Excruciating multi-narrative dramedy from serial offender Garry Marshall, with Jennifer Aniston
Garry Marshall is a filmmaker who specialises in emotional manipulation of a degree unusual even in Hollywood, his comedies laden with unseemly amounts of cliché, contrivance and exaggeration. His most famous is Pretty Woman, which asked us to buy into a Cinderella take on prostitution. That film was positively nuanced compared to what has come since. For anyone with a modicum of good taste or a healthy cynicism, Mother’s Day will be excruciating.
Set in Atlanta, Georgia, it follows Valentine’s Day and New Year’s Eve in a sequence of holiday-themed films, which involve multiple storylines connected by strenuous plot manoeuvring. Marshall and his writers present a divorced mother of two boys (Jennifer Aniston), turned inside out when her ex marries a younger woman; the career-centred star of a home shopping network (Julia Roberts), whose casual disavowal of family life hides a painful secret; a widower (Jason Sudeikis) struggling to raise his two daughters; two sisters (Kate Hudson and Sarah Chalke), one married to an Indian man, the other in a gay marriage, both scared to reveal their news to their bigoted parents; and a young couple (Britt Robertson and Jack Whitehall) with a toddler, for whom marriage is a thorny subject.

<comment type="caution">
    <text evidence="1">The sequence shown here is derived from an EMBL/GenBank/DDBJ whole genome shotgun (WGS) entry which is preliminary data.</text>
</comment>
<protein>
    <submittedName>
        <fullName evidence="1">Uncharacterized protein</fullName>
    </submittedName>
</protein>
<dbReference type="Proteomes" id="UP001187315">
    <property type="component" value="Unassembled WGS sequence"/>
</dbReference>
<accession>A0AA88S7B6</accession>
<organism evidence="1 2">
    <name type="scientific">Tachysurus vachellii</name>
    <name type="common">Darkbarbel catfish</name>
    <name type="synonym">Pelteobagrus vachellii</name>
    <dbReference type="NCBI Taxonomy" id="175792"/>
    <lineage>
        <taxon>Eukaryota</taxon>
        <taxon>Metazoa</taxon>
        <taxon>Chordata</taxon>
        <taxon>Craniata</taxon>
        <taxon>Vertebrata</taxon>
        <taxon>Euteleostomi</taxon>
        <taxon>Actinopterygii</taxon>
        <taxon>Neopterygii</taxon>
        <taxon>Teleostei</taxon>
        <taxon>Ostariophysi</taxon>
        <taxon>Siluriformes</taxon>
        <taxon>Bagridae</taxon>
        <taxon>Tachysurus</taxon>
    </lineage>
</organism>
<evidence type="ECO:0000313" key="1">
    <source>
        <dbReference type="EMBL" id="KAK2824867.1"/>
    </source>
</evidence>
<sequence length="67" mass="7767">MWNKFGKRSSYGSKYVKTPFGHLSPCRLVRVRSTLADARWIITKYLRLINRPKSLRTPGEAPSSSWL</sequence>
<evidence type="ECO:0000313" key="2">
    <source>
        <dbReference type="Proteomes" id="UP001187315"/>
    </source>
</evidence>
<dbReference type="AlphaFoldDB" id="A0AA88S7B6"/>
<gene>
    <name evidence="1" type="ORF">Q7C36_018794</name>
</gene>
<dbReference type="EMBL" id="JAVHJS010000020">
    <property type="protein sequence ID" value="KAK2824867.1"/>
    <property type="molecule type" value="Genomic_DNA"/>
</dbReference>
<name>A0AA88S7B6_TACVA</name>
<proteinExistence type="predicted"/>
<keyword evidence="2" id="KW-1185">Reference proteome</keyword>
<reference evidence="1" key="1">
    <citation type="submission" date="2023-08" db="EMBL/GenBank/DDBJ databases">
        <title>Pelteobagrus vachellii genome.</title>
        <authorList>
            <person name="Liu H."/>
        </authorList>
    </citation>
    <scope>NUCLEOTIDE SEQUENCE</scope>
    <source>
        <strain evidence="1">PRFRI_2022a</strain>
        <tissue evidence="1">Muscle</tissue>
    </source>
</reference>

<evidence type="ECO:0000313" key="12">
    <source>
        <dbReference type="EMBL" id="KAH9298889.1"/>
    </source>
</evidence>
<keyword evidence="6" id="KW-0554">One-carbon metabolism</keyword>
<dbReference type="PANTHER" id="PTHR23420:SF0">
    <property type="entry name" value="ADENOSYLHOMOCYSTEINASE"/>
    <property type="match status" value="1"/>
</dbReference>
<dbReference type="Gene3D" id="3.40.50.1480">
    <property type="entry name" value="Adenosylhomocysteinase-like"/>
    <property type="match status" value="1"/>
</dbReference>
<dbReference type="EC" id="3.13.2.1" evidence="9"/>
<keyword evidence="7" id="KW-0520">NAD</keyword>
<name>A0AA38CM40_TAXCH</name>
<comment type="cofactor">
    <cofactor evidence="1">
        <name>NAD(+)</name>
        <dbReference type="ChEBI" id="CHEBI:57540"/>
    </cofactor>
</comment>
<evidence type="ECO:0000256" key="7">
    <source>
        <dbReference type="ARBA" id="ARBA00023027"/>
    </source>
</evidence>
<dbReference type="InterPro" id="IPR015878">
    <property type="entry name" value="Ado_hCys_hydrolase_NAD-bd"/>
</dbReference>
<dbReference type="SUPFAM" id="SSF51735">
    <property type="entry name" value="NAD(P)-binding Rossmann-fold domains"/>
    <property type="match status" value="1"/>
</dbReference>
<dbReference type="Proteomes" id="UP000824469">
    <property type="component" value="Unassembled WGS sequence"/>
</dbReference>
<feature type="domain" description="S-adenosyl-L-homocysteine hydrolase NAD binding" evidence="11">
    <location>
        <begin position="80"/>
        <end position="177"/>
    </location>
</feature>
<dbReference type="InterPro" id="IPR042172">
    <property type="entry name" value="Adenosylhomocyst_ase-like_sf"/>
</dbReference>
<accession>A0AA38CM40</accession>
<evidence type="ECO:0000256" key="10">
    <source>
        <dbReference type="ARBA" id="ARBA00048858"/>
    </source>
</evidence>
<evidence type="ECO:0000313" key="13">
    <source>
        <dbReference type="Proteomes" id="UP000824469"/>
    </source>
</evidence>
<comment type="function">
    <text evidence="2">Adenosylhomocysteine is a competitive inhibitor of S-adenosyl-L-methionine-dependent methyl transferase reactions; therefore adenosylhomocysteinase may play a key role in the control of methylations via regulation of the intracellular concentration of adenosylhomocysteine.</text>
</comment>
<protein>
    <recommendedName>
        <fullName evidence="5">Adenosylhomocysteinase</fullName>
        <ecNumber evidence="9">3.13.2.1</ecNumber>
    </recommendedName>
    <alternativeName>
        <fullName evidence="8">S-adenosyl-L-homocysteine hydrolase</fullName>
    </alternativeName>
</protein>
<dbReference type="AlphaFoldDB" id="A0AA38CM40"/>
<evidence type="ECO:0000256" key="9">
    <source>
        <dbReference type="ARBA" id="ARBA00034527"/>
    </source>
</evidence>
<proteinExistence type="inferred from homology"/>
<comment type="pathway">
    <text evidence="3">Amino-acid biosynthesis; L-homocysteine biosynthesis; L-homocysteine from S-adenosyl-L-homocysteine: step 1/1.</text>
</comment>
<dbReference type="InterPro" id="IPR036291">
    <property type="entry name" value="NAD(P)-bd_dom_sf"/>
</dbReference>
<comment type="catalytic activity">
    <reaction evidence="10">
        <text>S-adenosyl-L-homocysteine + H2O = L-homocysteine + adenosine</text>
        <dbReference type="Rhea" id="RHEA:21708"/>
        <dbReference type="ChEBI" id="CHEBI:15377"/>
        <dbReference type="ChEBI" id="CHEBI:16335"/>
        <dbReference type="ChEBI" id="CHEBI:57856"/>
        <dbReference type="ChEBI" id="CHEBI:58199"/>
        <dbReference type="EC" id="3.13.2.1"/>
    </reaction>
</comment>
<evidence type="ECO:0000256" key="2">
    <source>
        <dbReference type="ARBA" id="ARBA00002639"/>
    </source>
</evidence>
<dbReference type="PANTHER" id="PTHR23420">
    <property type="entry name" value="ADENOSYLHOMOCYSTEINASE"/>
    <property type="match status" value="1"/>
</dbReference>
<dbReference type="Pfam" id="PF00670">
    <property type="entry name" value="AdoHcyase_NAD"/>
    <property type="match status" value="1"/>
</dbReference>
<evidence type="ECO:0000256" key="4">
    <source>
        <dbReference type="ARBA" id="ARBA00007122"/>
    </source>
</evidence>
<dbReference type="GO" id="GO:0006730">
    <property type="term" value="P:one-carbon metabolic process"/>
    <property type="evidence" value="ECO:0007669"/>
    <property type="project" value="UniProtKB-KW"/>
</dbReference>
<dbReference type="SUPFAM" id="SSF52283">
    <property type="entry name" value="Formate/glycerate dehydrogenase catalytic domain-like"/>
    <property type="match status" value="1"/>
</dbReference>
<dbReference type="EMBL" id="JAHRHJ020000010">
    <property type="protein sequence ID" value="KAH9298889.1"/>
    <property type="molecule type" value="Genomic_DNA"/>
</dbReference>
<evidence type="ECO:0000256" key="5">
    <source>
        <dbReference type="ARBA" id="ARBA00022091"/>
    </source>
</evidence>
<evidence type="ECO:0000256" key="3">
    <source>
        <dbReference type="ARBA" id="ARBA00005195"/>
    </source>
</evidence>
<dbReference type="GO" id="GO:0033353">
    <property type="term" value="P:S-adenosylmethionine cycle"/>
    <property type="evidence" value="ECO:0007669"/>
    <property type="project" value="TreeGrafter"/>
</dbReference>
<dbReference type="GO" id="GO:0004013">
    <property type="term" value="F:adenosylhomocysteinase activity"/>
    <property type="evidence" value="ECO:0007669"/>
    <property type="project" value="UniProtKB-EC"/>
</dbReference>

How much these stories have to do with the spirit of Mother’s Day is moot. They are simply resolved on the day in question, with the help of accidents, coincidences and outrageous calls on our suspension of disbelief in the kind of movie in which a bigot can become tolerant overnight, without anyone batting an eyelid. It’s telling that Aniston, a skilled comedienne, gives a hysterical and unsympathetic performance that may even rate as her worst; in fairness, she’s not helped by material devoid of insight, genuine emotion or even laughs. That the film’s UK release is closer to Father’s Day than Mothering Sunday sums it right up.
General release from Fri 10 Jun.